How to Weather a Perfect Sales Storm

*Originally published on

Finding the right sales talent to embrace the company culture and effectively promote the brand is more challenging than ever. Here are some tips.

Sales teams and their management operate on clarity of expectations, skill levels, measurable goals and monthly revenue results. Sales involve a lot of stress, high-paced work, deadlines, and effectively reading people and opportunities — otherwise you fail.

Finding the right sales talent to embrace the company culture and effectively promote the brand is more challenging than ever.

Coupled with the retirement of some of your most trusted, experienced and skilled sales talent, well, you have arrived at the perfect sales storm conditions. The sales tasks and metrics are simple. However, hiring great talent, developing new talent, sustaining motivation and preventing burnout is not. So what can you do?

It is often a mental prison sales managers build that prevent them from thinking of more strategic sales goals for the salesperson, themselves, their customers and the company. I think we can all agree that replacing salespeople is a VERY expensive proposition in more ways than you may think.

The hard costs of recruitment, interviewing, testing, onboarding and hand-holding time are probably well understood and hopefully measured, and can range from $50-$100K depending how long you hang onto nonproducers. The real hidden cost?

You don’t invest your valuable time in the right places or with the right people. A good sales manager can deliver results when they invest their time wisely, but many accept continually managing performance improvement plans as “the cost of doing business in sales management.”

It will be a vicious cycle where a salesperson is only as good as their last month’s performance.  It creates a rut that will infect the whole team. How do you get out of that rut?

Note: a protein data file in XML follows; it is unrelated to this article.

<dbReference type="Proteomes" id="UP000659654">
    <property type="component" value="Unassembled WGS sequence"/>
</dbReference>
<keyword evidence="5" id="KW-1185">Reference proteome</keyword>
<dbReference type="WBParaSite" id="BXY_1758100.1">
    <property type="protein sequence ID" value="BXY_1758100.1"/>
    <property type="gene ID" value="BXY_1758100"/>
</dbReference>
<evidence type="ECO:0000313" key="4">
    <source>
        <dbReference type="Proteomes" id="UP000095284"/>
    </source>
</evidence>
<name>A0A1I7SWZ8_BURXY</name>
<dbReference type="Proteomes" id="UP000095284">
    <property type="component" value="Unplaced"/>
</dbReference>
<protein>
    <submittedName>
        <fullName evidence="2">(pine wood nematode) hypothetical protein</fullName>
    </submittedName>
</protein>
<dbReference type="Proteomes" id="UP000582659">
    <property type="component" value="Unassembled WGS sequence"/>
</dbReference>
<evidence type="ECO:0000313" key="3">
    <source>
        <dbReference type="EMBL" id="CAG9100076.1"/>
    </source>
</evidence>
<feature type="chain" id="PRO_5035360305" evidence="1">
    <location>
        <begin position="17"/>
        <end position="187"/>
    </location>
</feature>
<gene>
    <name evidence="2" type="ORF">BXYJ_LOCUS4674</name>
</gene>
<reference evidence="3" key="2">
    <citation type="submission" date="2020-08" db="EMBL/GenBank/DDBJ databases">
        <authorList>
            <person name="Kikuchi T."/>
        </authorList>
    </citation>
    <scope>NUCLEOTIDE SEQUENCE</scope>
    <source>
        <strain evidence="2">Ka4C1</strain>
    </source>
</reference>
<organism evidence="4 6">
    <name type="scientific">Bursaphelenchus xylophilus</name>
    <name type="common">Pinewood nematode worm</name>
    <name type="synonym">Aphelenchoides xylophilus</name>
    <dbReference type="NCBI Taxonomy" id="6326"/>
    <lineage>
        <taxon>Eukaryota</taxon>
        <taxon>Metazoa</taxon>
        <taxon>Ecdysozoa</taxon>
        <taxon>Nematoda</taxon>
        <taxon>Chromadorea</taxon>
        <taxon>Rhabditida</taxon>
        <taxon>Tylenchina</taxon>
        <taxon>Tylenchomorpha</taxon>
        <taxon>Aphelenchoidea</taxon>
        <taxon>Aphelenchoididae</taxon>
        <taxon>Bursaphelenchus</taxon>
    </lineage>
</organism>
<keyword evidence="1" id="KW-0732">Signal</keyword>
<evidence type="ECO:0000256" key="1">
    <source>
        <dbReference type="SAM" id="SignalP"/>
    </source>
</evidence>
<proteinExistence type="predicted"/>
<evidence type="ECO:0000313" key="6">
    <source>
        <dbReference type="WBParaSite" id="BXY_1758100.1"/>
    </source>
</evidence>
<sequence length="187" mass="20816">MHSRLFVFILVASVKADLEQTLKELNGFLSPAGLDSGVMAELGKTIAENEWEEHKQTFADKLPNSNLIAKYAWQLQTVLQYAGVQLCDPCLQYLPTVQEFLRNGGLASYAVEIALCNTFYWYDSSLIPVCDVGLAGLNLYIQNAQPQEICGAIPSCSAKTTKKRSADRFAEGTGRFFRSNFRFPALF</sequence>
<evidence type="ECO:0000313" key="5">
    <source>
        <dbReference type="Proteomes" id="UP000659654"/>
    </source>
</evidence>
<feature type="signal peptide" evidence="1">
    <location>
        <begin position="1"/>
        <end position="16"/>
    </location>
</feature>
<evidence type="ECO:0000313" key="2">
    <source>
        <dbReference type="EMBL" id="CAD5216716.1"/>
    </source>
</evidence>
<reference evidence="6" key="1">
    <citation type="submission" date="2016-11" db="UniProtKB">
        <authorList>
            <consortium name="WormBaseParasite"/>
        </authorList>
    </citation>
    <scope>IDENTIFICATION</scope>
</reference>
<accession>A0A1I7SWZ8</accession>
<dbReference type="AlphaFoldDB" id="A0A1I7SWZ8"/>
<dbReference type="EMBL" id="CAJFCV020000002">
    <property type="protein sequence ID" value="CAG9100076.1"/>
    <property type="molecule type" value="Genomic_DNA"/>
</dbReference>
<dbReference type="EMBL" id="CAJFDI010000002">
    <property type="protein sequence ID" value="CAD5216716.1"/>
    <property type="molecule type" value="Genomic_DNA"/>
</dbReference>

A great sales leader develops, motivates and sets clear expectations to the individual salespeople and the team as a whole that builds a well-oiled sales machine. Most importantly, coaching sales teams out of “rut thinking” will develop the team to the next level of attitude, performance, and individual and revenue growth for a company.

The best news is that this type of sales leader will attract top notch talent to your company, significantly reducing turnover and hiring costs in the process. What can you do to change the trajectory and go to the next level?

Start by taking an objective assessment of your sales machine. If working with sales is a challenge for you, consider getting some outside help that can provide a professional opinion to gain better clarity and perspective. We call it our Weather Report and it is designed to deliver actionable steps in a very short engagement timeframe.

We take a holistic look at your company, as should you, to determine if there are other operational issues hindering the sales team’s performance. Then we establish a clear vision from a revenue growth, profitability and vertical market penetration perspective to provide the sales team target clarity. Then what?

Meet with your sales leader. Share that vision. Ask if it is reasonable, then gain their commitment and stay the heck out of their way. Challenge your sales team and your sales management thinking to identify common goals that move everyone forward toward the results you expect.

Ask what challenges they see, what training they need and what tools will enable their journey. Then address those challenges, communicate your commitment, ask for their commitment and again stay the heck out of their way! So what are the guard rails you need to construct on this new highway to sales success?

Establish the expectation of short, well-disciplined (with agenda items), and accountability orientated monthly meetings with the team. You should not focus as an owner on the “how” but rather on “what” progress is being made, challenges they are facing and roadblocks that need to removed.

Share the faith and confidence you have in the team meeting their commitments to the company. The “how” belongs to the sales leader and the team in their weekly meetings. Some advice is in order, so here you go.

Allow them to “fail forward” in this new environment you are creating. If the team has taken a step backward, and they will … trust me, your role is to examine what they learned and more importantly what they will do differently next time. If you recognize they are evolving through critical examination and actions to correct in the future, you and they are on the right path. Stay the course.

Next month we will continue this discussion with some personal experience insights to help you drive your sales enablement process to new heights!